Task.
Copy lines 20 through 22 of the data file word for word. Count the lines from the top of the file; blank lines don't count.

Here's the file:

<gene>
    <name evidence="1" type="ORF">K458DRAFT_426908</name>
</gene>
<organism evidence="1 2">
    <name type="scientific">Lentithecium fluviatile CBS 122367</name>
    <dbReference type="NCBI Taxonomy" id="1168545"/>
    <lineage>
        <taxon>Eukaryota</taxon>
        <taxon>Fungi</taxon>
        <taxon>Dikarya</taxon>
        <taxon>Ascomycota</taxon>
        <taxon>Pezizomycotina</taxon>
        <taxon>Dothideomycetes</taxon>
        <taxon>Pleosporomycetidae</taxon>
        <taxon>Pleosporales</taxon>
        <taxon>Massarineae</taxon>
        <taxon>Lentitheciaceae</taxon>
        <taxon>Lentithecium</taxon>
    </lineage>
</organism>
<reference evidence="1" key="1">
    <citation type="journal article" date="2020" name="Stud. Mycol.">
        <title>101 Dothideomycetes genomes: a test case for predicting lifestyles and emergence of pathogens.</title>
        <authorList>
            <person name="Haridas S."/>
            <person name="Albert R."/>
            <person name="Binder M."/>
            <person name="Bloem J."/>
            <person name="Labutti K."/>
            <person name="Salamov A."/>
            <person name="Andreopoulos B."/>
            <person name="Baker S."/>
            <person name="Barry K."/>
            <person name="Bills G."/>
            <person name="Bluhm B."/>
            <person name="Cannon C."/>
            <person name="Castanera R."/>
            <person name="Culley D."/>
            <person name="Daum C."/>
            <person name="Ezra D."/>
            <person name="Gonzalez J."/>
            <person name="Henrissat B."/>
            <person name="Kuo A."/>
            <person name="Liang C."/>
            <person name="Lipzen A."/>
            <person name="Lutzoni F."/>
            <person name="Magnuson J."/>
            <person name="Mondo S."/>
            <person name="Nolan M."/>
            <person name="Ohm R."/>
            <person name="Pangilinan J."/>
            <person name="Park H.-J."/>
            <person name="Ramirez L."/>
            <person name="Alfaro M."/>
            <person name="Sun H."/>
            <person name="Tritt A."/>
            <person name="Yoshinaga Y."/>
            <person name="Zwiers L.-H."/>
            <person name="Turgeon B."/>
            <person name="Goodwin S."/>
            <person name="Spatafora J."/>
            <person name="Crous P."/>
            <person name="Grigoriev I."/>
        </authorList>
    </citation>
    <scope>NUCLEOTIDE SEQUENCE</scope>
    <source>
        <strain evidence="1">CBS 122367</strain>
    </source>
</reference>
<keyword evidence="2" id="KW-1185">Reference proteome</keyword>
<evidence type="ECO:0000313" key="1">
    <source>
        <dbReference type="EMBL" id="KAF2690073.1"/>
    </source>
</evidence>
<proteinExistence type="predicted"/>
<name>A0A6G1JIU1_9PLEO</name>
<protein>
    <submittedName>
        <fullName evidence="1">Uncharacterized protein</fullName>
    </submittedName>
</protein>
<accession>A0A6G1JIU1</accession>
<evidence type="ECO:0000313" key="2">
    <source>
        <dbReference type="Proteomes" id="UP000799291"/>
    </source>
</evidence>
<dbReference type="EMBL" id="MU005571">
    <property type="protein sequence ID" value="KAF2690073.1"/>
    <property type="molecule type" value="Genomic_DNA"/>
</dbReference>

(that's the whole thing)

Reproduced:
</organism>
<reference evidence="1" key="1">
    <citation type="journal article" date="2020" name="Stud. Mycol.">